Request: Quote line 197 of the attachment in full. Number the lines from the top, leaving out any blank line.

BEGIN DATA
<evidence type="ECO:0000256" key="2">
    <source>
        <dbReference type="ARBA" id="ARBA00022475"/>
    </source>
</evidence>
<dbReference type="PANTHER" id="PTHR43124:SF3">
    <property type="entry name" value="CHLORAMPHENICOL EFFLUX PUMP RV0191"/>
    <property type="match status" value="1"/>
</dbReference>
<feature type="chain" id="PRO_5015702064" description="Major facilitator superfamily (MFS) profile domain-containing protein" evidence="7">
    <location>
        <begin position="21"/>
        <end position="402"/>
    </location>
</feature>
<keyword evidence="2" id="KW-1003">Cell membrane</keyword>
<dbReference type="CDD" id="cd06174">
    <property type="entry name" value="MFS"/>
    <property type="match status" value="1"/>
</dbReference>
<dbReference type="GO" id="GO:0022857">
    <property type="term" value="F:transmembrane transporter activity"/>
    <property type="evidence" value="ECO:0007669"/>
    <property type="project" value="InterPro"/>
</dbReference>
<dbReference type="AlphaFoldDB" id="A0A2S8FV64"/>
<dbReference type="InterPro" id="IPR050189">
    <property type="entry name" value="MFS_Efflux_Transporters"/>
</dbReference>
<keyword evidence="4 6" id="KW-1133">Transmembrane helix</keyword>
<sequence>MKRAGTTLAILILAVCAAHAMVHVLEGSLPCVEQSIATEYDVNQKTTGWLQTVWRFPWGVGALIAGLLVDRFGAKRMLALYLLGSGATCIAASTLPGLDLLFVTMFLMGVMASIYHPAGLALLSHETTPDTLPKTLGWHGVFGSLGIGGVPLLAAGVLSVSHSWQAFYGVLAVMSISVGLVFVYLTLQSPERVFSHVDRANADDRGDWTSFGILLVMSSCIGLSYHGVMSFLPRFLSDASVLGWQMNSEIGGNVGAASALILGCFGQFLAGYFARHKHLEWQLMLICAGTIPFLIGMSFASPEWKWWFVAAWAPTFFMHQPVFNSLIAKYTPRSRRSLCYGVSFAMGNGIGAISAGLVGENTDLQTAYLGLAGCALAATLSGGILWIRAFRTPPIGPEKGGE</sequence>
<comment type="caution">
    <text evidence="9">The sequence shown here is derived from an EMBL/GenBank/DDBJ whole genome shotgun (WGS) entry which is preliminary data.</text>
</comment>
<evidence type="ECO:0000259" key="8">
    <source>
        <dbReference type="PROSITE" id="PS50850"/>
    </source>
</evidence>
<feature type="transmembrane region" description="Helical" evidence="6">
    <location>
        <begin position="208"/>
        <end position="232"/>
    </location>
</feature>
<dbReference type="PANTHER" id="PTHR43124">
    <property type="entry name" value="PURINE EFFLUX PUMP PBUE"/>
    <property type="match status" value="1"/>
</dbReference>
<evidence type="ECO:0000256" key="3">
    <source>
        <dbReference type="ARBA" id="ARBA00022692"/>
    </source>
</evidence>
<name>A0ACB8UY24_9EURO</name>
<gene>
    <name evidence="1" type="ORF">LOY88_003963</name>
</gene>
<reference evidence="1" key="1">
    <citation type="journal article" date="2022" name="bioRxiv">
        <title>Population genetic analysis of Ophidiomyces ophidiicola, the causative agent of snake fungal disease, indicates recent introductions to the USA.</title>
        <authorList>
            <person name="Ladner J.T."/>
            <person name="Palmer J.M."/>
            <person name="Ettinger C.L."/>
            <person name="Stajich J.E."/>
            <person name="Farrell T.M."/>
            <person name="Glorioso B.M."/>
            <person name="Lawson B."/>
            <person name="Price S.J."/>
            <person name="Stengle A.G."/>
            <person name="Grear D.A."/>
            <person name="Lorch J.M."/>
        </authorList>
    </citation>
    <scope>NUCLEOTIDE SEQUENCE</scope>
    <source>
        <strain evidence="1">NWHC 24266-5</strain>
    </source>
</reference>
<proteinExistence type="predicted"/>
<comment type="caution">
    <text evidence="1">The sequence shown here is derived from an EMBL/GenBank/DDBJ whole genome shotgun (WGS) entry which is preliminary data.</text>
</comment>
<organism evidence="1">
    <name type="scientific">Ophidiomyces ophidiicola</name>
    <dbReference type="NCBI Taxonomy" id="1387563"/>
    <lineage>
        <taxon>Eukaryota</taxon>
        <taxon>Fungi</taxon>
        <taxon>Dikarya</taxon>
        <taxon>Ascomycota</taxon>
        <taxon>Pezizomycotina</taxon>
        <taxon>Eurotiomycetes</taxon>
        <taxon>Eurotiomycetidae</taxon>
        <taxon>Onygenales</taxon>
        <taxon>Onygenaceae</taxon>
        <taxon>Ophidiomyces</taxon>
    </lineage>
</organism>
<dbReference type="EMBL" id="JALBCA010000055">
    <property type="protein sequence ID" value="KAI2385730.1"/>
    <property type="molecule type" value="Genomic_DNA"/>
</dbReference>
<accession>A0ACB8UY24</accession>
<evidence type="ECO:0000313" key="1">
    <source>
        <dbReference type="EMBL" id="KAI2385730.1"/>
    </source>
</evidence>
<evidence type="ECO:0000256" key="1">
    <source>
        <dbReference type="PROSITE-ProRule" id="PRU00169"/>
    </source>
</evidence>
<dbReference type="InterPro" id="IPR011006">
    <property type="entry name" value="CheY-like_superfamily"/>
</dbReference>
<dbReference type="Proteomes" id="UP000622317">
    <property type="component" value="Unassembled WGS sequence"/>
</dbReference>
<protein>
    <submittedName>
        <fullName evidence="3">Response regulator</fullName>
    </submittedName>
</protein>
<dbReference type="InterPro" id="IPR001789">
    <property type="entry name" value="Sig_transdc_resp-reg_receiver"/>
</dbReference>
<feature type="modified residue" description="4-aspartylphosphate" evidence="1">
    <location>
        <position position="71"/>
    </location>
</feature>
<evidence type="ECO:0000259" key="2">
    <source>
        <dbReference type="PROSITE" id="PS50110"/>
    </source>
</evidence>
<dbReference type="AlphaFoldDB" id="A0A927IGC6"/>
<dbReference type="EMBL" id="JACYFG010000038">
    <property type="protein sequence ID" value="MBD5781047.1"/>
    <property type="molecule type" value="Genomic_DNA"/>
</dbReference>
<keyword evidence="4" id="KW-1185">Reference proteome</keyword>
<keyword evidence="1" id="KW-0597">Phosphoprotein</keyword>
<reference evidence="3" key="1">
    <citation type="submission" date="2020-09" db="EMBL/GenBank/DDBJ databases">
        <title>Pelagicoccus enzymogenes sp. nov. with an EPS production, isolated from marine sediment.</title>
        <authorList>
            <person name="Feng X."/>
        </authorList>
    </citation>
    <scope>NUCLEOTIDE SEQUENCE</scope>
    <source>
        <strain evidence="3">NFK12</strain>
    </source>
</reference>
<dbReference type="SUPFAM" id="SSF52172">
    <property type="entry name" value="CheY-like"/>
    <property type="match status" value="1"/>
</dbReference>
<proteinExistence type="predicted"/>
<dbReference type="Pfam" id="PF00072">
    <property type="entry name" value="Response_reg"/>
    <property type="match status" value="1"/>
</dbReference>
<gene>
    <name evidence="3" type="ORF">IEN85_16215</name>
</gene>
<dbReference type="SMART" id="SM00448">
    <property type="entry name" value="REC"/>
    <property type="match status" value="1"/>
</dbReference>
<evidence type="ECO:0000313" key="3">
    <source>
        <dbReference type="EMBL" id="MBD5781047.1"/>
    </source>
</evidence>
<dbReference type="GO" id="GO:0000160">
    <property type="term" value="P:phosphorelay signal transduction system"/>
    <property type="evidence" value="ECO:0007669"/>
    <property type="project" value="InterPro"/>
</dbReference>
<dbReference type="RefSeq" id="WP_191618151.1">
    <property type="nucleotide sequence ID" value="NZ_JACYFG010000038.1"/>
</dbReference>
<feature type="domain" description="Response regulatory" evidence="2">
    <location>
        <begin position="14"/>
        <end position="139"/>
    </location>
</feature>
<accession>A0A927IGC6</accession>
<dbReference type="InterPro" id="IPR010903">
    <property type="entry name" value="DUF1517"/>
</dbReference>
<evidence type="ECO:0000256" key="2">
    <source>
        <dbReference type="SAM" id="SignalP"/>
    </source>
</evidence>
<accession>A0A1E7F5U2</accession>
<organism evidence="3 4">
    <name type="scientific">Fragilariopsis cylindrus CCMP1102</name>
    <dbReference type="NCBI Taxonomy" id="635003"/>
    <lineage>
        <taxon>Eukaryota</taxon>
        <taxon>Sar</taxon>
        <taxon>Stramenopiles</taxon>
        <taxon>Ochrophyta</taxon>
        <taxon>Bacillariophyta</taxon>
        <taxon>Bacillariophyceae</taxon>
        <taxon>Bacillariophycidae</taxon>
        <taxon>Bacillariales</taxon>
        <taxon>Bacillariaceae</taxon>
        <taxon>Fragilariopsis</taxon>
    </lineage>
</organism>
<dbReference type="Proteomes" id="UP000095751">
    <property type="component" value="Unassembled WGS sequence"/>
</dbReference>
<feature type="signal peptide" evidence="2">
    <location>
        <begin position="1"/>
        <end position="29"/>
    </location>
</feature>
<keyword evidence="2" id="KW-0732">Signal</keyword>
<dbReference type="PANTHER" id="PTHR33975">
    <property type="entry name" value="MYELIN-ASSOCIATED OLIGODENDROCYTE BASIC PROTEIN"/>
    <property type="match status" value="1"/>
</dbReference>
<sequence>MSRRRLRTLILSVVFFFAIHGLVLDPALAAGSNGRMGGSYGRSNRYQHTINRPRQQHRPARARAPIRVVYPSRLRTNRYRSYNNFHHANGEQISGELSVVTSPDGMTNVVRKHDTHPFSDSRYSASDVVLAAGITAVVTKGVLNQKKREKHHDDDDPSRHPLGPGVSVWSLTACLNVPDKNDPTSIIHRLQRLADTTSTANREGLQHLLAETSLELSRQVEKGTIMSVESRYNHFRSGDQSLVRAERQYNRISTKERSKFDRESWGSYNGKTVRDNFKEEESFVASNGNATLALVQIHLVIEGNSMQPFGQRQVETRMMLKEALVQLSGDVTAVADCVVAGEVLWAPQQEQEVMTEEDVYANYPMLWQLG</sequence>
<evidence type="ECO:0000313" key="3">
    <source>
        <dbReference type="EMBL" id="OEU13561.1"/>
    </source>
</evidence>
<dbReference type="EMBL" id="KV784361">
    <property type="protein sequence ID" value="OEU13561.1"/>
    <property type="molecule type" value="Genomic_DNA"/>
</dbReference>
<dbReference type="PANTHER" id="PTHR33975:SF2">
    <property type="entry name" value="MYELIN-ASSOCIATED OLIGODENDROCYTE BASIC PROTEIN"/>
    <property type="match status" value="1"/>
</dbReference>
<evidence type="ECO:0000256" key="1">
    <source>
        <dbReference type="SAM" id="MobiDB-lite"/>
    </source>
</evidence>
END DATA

</dbReference>